OSHA Issues Updated Guidance on COVID-19 Enforcement
- On July 7, 2021, OSHA issued revisions to its National Emphasis Program for COVID-19, DIR 2021-03 (CPL 03) (“Revised COVID-19 NEP”), and released an Updated Interim Enforcement Response Plan for Coronavirus Disease 2019 (COVID-19) (“July 2021 IERP”). These updates followed the issuance of OSHA’s June 28, 2021 Directive on Inspection Procedures for the COVID-19 Emergency Temporary Standard, DIR 2021-02 (CPL 02) (“COVID-19 ETS Inspection Procedures”).
- Under OSHA’s updated guidance, it will continue to target high hazard industries for programmed inspections and prioritize unprogrammed COVID-19-related inspections in circumstances involving deaths or multiple hospitalizations due to occupational exposures to COVID-19.
- In healthcare settings subject to the COVID-19 Emergency Temporary Standard (“COVID-19 ETS”), OSHA inspections will comprehensively address the COVID-19 ETS requirements, including the requirement to have a COVID-19 plan.
- In non-healthcare settings, OSHA will focus on the protections for employees that are unvaccinated or not fully vaccinated.
- Because supply shortages and related constraints are no longer widespread, OSHA has rescinded temporary enforcement discretion memoranda that were previously issued during the pandemic.
- Employers should carefully review the updated guidance and be prepared for on-site inspections related to COVID-19.
Revised COVID-19 National Emphasis Program
OSHA first issued a National Emphasis Program (“NEP”) for COVID-19 on March 12, 2021. The NEP was issued in response to President Biden’s January 21, 2021 Executive Order on Protecting Worker Health and Safety, which directed OSHA to launch a national program to focus OSHA enforcement efforts related to COVID-19 violations that put the largest number of workers at serious risk, and on employers that engage in retaliation against employees who complain about unsafe or unhealthful conditions or exercise other rights under the Occupational Safety and Health Act (the “Act”).
On July 7, 2021, OSHA issued a revised NEP with the following key changes:
- OSHA removed several industries from the list of industries that are targeted under the NEP. While OSHA will still target the industries that are listed in Appendix A to the NEP (which include various health care industries, meat and poultry processing, certain retail settings, restaurants, warehousing and storage, postal service, and correctional institutions), OSHA has removed from the revised NEP those secondary target industries within the former Appendix B, which were from other critical infrastructure sectors that, at the height of the pandemic, were considered to have elevated risks of exposure.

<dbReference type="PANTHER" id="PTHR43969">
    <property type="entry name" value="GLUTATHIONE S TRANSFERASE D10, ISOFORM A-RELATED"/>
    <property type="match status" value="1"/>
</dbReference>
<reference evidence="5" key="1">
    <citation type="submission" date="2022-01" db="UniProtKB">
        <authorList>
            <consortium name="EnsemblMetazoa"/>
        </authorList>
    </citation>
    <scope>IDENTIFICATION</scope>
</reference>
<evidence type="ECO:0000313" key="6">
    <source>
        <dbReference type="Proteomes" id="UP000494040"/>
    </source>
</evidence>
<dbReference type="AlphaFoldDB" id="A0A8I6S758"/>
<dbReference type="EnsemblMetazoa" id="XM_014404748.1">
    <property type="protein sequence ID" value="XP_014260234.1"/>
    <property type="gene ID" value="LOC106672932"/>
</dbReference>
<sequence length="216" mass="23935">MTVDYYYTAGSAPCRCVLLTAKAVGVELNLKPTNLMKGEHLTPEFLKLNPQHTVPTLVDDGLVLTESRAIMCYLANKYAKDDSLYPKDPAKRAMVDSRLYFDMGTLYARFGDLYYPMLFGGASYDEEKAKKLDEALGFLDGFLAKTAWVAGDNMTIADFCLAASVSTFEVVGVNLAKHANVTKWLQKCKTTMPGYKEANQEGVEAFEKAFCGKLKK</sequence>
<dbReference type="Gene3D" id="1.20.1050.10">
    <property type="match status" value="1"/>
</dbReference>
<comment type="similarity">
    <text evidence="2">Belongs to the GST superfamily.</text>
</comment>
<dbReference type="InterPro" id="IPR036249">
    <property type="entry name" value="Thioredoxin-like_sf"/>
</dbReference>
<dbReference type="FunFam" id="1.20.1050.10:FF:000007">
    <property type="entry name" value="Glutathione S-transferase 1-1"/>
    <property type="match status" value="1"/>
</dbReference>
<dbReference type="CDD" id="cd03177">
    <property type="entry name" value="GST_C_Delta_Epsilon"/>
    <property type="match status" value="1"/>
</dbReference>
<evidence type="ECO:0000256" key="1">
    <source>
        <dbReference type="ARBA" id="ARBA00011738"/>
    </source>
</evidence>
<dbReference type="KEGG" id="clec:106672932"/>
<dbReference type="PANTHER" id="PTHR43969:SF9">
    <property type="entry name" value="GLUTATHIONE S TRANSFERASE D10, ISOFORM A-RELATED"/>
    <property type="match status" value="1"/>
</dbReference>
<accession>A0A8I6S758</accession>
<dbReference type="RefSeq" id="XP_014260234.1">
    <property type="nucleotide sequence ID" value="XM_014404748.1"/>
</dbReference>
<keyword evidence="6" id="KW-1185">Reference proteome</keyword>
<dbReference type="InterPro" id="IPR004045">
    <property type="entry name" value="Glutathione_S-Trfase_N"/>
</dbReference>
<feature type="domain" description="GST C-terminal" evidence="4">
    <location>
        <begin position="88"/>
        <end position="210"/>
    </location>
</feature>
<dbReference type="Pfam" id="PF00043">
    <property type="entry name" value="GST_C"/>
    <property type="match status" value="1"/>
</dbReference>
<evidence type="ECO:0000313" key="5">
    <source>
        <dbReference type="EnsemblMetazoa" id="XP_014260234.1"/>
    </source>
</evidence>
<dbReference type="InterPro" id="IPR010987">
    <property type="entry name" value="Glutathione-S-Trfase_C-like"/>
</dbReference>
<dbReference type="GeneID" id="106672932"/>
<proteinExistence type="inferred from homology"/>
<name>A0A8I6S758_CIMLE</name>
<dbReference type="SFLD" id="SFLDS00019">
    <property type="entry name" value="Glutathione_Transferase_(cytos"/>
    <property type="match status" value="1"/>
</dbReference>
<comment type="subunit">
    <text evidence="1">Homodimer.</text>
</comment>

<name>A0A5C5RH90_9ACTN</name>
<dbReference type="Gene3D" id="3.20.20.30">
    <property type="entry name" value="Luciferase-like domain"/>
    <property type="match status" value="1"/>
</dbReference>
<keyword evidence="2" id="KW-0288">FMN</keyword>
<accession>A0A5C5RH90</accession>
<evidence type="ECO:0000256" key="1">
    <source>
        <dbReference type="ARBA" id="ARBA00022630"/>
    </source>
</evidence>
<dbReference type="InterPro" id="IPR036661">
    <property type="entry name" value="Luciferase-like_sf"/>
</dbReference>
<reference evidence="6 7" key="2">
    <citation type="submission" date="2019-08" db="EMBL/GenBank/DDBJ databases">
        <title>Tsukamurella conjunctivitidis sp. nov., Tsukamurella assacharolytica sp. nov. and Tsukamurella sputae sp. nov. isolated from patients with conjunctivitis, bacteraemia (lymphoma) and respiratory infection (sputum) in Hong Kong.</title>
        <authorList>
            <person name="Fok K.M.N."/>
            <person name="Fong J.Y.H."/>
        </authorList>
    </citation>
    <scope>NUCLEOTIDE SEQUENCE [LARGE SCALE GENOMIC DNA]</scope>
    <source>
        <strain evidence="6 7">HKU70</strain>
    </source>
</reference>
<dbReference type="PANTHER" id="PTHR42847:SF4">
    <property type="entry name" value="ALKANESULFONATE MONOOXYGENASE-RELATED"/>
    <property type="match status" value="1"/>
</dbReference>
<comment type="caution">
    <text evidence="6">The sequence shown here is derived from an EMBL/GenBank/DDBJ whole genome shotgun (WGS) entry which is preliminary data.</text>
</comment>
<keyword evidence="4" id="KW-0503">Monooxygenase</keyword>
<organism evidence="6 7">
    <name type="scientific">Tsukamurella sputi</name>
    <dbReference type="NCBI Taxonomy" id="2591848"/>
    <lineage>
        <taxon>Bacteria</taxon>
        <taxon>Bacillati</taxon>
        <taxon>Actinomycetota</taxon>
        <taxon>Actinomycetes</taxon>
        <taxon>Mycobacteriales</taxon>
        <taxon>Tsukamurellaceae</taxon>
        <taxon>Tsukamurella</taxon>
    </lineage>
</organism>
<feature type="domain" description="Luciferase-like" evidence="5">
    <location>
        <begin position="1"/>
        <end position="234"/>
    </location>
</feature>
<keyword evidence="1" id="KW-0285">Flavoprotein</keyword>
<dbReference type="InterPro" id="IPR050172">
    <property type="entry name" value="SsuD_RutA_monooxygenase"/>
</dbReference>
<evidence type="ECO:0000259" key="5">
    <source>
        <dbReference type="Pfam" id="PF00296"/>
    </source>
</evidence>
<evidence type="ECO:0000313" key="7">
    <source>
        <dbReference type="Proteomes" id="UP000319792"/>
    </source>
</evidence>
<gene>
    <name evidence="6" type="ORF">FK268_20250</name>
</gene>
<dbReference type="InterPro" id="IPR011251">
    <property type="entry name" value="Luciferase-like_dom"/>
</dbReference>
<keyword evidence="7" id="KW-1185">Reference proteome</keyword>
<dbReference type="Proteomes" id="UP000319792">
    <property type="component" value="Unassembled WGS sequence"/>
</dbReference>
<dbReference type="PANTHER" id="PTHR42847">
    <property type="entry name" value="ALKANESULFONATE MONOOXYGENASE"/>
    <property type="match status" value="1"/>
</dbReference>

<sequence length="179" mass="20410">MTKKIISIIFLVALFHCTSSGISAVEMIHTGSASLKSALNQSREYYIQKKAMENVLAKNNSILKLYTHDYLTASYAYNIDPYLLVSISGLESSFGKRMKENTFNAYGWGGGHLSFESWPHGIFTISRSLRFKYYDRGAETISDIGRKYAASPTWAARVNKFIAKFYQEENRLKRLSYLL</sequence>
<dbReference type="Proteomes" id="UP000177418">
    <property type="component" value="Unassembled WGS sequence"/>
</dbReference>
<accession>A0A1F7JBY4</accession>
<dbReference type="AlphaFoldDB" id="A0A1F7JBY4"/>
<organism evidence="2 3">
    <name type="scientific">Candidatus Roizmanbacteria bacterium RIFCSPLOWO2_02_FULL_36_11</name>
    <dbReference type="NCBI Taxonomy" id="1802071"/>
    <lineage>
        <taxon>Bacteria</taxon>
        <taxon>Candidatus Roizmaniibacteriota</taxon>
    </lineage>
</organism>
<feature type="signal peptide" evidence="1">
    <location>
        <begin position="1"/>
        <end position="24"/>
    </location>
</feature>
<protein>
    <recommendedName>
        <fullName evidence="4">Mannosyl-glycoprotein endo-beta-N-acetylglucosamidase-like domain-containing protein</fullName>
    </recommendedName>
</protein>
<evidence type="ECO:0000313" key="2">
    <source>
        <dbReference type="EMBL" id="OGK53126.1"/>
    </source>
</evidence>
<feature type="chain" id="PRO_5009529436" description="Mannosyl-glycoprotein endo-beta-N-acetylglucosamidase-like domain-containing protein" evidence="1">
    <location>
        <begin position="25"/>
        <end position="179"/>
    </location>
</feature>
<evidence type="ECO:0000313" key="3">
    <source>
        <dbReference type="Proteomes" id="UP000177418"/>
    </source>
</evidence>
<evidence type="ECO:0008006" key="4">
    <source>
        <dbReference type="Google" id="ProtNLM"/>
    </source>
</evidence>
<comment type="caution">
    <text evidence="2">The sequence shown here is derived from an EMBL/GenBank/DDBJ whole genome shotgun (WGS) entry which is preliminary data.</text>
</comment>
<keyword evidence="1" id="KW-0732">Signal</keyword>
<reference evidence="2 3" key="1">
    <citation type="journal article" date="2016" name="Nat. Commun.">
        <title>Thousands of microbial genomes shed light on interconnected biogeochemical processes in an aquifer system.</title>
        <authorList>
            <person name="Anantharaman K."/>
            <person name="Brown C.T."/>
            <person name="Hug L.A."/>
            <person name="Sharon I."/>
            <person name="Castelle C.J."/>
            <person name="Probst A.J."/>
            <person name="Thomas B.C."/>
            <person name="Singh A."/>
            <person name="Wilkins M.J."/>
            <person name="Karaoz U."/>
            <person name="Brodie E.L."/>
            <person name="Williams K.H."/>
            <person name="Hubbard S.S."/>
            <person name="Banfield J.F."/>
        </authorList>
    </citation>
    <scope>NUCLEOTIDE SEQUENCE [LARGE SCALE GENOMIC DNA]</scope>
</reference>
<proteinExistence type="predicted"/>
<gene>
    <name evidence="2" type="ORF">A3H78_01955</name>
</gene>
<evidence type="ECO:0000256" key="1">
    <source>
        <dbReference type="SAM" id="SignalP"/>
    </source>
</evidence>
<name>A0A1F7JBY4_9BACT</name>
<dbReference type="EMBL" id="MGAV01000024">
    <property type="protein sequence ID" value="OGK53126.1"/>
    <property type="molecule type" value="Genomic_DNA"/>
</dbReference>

- The Revised COVID-19 NEP now incorporates the COVID-19 ETS, which was published and became effective on June 21, 2021.
- The Revised NEP now directs inspectors to follow the COVID-19 ETS Inspection Procedures when conducting inspections in healthcare settings and the July 2021 IERP when conducting inspections in non-healthcare settings.
Consistent with the original NEP, the Revised COVID-19 NEP emphasizes that OSHA should also focus enforcement efforts on employers that engage in retaliation against employees who complain about unsafe or unhealthful conditions or exercise other rights under the Act. The Revised NEP reminds inspectors that workers who request inspections, complain of COVID-19 exposures in the workplace, or report injuries, illnesses, or retaliation, may be protected under whistleblower protection laws. It directs inspectors to inform those workers of whistleblower rights and resources, including the government site, https://www.whistleblowers.gov/. In addition, where a worker is alleging some form of retaliation, that allegation should be referred to the Regional Whistleblower Protection Program.
States with state plans may either adopt identical, or if different then at least as effective, enforcement policies as those contained in the Revised COVID-19 NEP. This Revised COVID-19 NEP is effective for no more than 12 months, or until June 28, 2022, unless it is canceled or superseded before then.
COVID-19 ETS Inspection Procedures
The COVID-19 ETS Inspection Procedures describe the inspection and enforcement procedures that OSHA will follow when conducting inspections in workplaces that are subject to the COVID-19 ETS. As discussed in our prior alert, the COVID-19 ETS applies to all settings where any employer provides healthcare services or healthcare support services, with some exceptions. The COVID-19 ETS requires covered employers to develop and implement a COVID-19 plan to identify and control COVID-19 hazards in their workplaces and to address and implement various requirements to reduce transmission of COVID-19 in their workplaces.
The COVID-19 ETS Inspection Procedures provide detailed guidance on how inspectors will conduct inspections and determine whether there are violations of the COVID-19 ETS. The key areas that inspectors will evaluate during an inspection include the following:
- Applicability of the COVID-19 ETS;
- The employer’s COVID-19 plan and related documents;
- Patient/non-employee screening and management;
- Standard and transmission-based precautions;
- Aerosol-generating procedures;
- Physical distancing;